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Lavender; Cedarwood/White Thyme/Rosemary; Citrus all vegan soaps and Goat Milk/Oatmeal/Honey.  They will be unmolded and cut to cure tomorrow.  When son made me the wooden molds, daughter in law asked if I wanted silicone liners and I said no but wish I hadn’t as folding the parchment or butcher paper to line them is a challenge for me.  Today I ordered a very thin silicone baking mat and I am going to cut it to line the sides and seal the pieces with a tube of silicone caulk to make unmolding them easier.

My other project is one that has niggled me for a while.  The shop name is Cabin Crafted Soap and Yarn, the logo is an ink drawing of the main part of our log home drawn by our very talented daughter in law.  The display sign is natural wood slats with black wood letters.  All of this suggesting rustic, but my table covers have been a green paisley Indian cotton bedspread that was cut and hemmed and my display boxes are wooden shadow boxes that were painted on the outside with a pale mint green color and that wasn’t in keeping with the theme, especially if I am vending in costume as a demonstrator.  With our local JoAnn’s store having a major moving clearance sale, I decided to purchase enough unbleached duck cloth to make two table covers and some acrylic paint in “Melted Chocolate” color to paint the shadow boxes.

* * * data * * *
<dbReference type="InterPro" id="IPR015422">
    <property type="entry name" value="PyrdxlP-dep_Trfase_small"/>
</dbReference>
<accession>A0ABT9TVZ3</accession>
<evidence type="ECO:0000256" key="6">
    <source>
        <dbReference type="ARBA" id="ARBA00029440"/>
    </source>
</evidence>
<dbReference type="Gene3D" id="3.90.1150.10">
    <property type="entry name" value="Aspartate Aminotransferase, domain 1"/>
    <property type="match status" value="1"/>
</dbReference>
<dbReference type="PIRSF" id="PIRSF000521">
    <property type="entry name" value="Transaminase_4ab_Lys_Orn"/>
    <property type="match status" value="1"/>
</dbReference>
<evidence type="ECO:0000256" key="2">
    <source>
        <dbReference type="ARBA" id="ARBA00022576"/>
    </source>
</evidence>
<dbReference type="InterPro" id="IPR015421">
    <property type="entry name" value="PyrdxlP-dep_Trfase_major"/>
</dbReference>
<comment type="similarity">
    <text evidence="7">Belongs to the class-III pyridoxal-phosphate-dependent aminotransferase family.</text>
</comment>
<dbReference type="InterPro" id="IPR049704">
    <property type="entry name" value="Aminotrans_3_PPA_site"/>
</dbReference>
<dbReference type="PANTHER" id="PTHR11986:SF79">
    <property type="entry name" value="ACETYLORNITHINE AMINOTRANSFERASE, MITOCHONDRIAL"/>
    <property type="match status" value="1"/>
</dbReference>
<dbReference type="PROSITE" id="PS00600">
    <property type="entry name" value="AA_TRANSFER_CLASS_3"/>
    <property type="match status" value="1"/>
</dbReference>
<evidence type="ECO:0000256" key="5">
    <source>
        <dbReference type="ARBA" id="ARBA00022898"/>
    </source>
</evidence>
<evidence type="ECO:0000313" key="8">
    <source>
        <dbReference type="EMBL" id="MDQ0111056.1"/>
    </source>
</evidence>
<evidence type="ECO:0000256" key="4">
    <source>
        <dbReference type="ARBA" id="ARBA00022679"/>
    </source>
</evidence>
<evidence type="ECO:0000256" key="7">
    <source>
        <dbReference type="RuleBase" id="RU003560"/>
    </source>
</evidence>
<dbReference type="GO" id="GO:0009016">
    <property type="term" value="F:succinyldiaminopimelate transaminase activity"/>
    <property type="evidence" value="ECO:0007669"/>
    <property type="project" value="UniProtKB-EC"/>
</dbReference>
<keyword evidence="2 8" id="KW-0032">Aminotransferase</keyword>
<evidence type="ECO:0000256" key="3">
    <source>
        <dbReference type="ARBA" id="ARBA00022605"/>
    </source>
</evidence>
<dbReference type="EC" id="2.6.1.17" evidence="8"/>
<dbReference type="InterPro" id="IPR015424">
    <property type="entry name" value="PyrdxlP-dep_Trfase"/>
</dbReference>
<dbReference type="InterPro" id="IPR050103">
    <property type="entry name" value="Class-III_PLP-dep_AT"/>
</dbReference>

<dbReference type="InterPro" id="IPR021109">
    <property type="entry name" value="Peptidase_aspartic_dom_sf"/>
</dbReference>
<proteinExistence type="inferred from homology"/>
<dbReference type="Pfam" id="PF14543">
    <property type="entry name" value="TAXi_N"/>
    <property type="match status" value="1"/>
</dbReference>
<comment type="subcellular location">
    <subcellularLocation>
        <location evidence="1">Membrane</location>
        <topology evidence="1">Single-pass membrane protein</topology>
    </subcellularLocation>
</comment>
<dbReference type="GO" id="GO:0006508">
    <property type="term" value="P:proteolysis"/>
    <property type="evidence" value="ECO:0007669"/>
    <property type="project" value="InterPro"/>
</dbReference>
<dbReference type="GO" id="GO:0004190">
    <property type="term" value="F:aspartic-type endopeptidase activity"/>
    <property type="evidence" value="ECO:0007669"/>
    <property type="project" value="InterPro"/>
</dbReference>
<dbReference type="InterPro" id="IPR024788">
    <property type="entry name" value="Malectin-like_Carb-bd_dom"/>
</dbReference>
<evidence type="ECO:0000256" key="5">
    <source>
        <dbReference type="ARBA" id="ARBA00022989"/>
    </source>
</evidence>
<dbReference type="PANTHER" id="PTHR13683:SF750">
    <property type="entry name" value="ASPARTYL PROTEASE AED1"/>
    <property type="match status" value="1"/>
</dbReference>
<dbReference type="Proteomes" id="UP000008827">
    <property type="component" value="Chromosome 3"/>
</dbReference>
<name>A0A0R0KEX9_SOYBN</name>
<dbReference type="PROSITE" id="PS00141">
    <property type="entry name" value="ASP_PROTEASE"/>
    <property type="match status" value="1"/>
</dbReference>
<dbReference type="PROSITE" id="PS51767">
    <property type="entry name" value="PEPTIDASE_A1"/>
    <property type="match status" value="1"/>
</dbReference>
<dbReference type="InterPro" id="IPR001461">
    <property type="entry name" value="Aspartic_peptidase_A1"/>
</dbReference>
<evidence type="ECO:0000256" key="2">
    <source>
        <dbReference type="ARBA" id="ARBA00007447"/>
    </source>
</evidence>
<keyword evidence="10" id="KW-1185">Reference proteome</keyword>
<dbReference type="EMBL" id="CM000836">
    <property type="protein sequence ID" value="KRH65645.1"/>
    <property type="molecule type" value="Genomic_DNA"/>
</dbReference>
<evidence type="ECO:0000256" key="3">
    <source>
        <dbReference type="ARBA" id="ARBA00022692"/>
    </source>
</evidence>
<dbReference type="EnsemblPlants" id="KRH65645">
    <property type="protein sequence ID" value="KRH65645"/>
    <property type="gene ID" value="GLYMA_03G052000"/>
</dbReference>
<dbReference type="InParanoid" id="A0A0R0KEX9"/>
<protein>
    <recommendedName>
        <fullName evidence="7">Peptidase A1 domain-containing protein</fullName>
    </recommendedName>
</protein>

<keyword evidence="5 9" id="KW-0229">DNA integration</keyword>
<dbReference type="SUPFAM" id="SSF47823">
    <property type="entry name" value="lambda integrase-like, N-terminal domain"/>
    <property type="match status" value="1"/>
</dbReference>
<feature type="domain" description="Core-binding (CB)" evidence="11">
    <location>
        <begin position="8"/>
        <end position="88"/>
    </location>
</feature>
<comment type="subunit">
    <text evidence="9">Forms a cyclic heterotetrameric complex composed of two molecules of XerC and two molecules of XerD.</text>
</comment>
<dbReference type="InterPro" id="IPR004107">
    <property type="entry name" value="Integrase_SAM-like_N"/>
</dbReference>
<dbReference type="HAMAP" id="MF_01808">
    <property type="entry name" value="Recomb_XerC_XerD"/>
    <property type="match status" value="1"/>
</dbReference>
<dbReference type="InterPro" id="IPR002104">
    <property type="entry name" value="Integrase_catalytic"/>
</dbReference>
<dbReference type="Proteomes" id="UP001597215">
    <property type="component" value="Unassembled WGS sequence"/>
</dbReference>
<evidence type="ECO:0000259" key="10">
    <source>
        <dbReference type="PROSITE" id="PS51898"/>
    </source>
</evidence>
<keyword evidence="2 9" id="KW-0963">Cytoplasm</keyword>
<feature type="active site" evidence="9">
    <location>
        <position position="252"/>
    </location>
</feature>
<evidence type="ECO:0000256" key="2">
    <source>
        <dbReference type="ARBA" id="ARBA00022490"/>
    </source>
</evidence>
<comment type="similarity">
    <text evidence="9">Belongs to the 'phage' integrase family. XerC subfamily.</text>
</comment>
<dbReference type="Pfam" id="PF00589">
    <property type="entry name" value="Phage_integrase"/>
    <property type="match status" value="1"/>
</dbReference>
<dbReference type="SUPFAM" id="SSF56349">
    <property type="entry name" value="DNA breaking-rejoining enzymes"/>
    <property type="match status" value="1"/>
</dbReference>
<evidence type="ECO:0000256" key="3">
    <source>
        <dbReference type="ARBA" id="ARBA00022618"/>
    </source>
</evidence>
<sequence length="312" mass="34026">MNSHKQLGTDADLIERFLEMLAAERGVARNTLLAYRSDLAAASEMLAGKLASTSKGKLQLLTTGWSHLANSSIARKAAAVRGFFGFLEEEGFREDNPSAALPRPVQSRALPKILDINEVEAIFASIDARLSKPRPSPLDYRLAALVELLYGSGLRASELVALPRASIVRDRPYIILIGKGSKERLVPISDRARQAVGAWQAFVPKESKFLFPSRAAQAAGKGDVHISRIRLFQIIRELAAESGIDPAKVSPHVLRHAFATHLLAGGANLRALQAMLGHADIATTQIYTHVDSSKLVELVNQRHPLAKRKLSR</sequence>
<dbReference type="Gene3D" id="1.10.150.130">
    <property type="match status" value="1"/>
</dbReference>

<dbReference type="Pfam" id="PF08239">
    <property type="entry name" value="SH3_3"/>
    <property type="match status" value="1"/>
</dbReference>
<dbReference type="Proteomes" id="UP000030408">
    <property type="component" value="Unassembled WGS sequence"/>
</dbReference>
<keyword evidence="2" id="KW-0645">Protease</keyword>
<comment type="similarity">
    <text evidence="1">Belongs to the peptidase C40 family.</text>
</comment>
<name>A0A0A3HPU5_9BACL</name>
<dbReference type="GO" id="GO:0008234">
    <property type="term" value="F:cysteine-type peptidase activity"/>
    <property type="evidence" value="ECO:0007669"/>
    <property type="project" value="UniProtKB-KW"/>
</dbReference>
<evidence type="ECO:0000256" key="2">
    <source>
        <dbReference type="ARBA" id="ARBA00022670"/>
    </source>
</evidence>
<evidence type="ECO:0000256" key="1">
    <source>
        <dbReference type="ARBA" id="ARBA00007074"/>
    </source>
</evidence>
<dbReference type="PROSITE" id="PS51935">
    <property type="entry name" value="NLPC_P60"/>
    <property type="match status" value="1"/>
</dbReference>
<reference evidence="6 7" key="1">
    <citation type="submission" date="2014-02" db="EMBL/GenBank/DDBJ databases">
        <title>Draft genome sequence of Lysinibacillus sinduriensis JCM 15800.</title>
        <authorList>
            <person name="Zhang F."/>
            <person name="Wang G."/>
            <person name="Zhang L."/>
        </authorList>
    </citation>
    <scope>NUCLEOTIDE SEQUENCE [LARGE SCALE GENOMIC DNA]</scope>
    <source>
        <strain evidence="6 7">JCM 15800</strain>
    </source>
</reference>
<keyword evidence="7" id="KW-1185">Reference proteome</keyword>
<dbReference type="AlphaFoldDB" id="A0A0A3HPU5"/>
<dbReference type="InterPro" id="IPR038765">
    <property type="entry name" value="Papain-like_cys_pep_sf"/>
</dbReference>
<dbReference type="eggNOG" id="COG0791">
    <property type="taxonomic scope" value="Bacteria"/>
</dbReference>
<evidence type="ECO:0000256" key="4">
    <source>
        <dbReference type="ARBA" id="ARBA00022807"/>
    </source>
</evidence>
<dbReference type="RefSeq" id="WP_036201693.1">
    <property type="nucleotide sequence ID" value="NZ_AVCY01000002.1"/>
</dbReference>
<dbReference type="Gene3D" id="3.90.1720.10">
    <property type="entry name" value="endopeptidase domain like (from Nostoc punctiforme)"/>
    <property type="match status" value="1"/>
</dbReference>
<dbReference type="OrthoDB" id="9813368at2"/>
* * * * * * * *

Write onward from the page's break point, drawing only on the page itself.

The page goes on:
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The feel is more natural and more rustic with the wooden sign, pecan stained wood display, and reed baskets trimmed with dark leather (probably pleather) for the yarn,  if follows the theme better.

The very young clerk who assisted me was told the plan was to make covers for two 24″ X 48″ tables.  We discussed the fact that the width of the fabric was only 42″ so I decided to double it and just seam up the middle. so that it hung down over the table.  I left her to cut while I went to pick up the paint and foam brushes and returned to pick up my fabric and pay out to leave.  Upon getting home to work on it, I realized that she not only did not calculate enough  fabric to hang off the ends if I cut it to give me front and back drop, she didn’t even give me seam allowance to hem the ends and still cover the 48″ length.  I decided that the backs of the tables didn’t really need drop as I generally store my crates under the table from the back and used the extra to allow side drop.  I guess I should have done my own calculations.  She said she was getting off shortly to go to her afternoon classes at the Community College.  I hope she isn’t majoring in math or fashion.

 

Silence is Golden

It has been quiet around here.  It can’t decide whether it is spring with fruit trees, forsythia, and daffodils blooming, leaves developing on the lilac and some of the shrubs.  Or still winter in April with a recent foot of snow.

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The chickens are confused.  The weather warms and they start laying lots of eggs, then it gets cold and they use all their energy just staying warm.  The past couple of days have been mild and delightful, tomorrow, the high will be at 1 a.m. and fall all day to 29ºf by night and there are snow flurries in the forecast on Saturday and again on Monday.